Michigan Governor Rick Snyder signs bill making possession of ransomware a crime


Michigan Governor Rick Snyder is going after people who sell and deal in ransomware. Ransomware is software that is designed to infiltrate and take over a target computer encrypting all of its files. Once the ransomware is in place and the files are locked down, the user will see a message on their display. This message can be whatever the ransomware developer wants to display. Most of the time it tells the user that they are locked out of their computer and must pay to gain access. This new legislation signed by Rick Snyder makes even owing ransomware in the state of Michigan a criminal act.

The law makes the possession of ransomware a felony, punishable by up to three years in prison, according to a statement on the governor’s website. A person must “knowingly” possess ransomware “with the intent to introduce it into a computer or computer network without authorization,” according to the statement.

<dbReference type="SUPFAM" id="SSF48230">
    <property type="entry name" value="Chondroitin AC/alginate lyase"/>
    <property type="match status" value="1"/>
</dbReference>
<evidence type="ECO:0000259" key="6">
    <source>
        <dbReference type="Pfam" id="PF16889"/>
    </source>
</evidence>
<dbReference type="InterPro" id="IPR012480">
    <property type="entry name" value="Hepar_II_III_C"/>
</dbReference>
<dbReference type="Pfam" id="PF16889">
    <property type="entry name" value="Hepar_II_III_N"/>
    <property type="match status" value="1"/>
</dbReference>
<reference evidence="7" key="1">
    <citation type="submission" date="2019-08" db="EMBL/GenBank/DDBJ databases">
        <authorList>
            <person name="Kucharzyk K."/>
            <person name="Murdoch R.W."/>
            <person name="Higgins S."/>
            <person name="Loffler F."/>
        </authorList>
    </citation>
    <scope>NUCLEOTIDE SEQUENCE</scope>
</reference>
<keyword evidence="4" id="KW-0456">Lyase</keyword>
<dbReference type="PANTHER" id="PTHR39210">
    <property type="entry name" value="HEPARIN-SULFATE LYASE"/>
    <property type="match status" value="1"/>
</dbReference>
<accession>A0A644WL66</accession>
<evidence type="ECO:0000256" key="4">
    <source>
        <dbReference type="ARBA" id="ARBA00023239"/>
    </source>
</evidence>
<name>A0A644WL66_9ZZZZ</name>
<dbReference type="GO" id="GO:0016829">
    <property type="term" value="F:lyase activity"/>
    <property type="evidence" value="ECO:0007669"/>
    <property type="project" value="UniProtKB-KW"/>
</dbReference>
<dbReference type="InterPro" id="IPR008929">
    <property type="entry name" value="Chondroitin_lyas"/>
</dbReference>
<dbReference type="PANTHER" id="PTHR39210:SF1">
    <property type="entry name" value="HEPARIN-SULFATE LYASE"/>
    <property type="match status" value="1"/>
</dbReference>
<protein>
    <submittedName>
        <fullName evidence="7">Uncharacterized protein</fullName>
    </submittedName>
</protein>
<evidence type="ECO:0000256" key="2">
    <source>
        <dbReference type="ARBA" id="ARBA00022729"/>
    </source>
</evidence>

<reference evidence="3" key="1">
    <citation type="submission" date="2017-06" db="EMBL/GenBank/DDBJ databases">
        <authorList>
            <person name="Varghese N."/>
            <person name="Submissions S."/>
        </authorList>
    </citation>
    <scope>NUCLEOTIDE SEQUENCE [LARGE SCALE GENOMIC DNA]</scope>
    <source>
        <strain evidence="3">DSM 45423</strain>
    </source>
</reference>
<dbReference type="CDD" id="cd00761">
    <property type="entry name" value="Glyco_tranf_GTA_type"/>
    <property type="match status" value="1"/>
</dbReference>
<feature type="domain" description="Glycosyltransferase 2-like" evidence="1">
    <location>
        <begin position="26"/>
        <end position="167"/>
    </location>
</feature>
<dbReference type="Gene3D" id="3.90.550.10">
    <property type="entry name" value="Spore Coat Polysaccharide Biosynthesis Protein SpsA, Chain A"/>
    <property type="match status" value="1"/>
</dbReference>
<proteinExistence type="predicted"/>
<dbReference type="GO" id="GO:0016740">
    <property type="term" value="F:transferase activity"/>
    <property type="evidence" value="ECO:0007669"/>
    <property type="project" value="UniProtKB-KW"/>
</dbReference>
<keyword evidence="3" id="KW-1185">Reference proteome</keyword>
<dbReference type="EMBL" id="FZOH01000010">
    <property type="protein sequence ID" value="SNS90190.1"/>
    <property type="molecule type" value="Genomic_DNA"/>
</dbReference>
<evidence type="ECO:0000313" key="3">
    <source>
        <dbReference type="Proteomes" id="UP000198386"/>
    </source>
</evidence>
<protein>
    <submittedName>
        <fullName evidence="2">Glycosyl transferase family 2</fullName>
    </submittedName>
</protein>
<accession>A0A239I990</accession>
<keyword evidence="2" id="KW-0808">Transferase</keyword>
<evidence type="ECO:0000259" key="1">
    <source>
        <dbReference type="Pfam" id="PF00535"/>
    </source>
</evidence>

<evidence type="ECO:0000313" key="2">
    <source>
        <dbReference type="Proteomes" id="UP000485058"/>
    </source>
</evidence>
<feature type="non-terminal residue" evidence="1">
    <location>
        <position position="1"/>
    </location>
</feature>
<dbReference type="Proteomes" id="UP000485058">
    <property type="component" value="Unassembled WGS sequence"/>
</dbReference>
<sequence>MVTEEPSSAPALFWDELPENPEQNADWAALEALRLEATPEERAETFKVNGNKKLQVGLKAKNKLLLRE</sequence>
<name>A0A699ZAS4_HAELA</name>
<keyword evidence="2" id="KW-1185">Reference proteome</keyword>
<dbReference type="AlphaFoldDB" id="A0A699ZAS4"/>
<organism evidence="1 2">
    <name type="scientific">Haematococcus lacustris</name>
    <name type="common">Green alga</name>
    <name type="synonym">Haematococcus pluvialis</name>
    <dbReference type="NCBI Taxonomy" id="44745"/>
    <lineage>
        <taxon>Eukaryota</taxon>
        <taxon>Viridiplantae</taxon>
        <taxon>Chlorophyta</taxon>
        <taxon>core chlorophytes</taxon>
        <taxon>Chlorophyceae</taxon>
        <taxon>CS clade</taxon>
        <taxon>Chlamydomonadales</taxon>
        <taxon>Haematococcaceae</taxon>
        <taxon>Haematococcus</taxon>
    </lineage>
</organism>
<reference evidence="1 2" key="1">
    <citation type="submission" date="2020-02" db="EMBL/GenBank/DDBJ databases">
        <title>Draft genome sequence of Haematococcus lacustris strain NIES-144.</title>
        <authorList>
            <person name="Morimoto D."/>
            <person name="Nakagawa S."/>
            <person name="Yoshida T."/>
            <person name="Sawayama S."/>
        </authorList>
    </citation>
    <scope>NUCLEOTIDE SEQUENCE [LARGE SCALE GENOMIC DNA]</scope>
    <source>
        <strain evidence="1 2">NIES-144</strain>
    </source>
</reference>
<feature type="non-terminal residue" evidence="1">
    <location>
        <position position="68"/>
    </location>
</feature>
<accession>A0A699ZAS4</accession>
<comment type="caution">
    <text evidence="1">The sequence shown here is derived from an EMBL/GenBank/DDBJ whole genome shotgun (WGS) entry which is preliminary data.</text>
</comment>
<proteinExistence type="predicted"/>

The new laws are supposed to help law enforcement go after the creators of ransomware in an effort to stop the software from getting into the hands of those who execute it.

“This, in theory, should make it easier for state authorities to go after suspected ransomware developers, affiliates, and others involved in Ransomware-as-a-Service operations,” according to Bleeping Computer, a website that reports on malware outbreaks.

Ransomware isn’t new, it has been around for many years, but it has spread recently and has the potential to become an even bigger problem. It will be interesting to see how the legislation Rick Snyder signed in Michigan works and if other governors follow suit in other states. Check out the video below, if you’re interested, to see how ransomware works.

What do you think of this new legislation in Michigan? Have you ever been the victim of ransomware? Do you think ransomware is going to spread more than it already has? Let us know in the comments below or on Google+, Twitter, or Facebook.

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